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Distraction is actually killing us. Did you know that you are four times more likely to be in a car crash if you are using your cell phone? According to Kansas University researcher, Dr. Paul Atchley, 94% of all car crashes are due to human error and roughly 25% of all car crash deaths in the U.S. are attributable to distraction due to cell phone use. And hands-free use is no bargain at a 400% increase in car crash risk (it ranks slightly riskier than drunk driving).
The effects of distraction on driving performance are dramatic. Conversation restricts visual processing – our attention. Drivers who are on their phones even in hands-free mode are diminished in their ability to scan for hazards or other significant changes that lie ahead of them. The brain is taxed and tries to allocate resources appropriately but our attention is fragmented and markedly reduced. Interestingly, in-vehicle conversation is safer than carrying on a conversation with someone who is not physically present. When conversing with another who is physically present, attentional resources are shared and broadened. When conversing with another who is not with you, your brain unconsciously tries to bridge the strategic gap but just doesn’t have enough resources to adequately compensate for the fractured or split attentional demands of both listening and seeing.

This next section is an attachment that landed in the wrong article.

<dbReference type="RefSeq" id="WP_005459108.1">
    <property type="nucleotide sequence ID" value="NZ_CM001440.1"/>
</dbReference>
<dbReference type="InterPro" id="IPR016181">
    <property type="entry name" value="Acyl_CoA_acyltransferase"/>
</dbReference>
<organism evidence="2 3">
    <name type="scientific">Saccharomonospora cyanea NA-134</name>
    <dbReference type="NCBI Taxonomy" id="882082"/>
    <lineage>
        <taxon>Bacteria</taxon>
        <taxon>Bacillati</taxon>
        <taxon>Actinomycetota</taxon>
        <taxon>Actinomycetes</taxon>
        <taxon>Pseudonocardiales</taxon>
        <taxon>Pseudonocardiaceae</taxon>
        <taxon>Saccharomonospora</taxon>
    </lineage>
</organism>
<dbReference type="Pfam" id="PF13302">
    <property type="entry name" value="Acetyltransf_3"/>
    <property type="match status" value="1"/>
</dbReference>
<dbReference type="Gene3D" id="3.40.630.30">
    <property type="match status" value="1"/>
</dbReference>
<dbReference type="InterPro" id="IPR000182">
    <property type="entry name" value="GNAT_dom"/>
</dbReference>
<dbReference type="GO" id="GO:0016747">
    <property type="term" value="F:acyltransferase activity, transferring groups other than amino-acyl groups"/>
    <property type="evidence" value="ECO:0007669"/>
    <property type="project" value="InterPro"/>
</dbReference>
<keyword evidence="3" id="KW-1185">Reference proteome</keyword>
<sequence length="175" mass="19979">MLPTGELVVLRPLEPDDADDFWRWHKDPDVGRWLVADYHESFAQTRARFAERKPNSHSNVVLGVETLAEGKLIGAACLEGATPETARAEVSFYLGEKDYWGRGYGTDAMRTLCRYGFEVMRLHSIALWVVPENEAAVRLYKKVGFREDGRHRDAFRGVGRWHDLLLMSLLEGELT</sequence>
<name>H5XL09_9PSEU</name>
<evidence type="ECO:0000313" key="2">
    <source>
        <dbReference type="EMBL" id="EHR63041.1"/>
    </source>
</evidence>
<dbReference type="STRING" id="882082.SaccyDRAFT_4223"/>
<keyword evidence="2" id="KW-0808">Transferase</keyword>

Over the past few years, traffic fatalities have been on the increase although our cars are getting smarter and supposedly safer. It appears as if our tapped-out brains are just not able to keep pace in the battle for our attention. Distraction science is a growing sector of today’s behavior research and is rapidly on the increase as distraction possesses direct public health implications. And please know that I’m no model for digital temperance. I can’t tell you how many times I’ve sworn off cell phone use while driving only to answer a phone call minutes later. The digital age is completely upon us and will likely be with us for a while (according to Atchley, 80% of kindergarteners are computer users).
So, this is a compelling topic that touches almost all of us but why write about it? Isn’t The Edge a communique that is typically focused on executive/leadership development, talent management and organizational development issues? Yes, absolutely, and please stay tuned. If digital distraction is becoming the “new tobacco” of our age, what are the implications for the organization and its leaders? Our roadways are populated with distracted drivers but what about our organizations? What leaders do to address this growing phenomenon has everything to do with a leader’s success and the organization’s ability to perform productively.
See you in July, and drive safely…
Dr. Paul Atchley, Kansas University. See TEDxYouth@KC, February 28, 2018.
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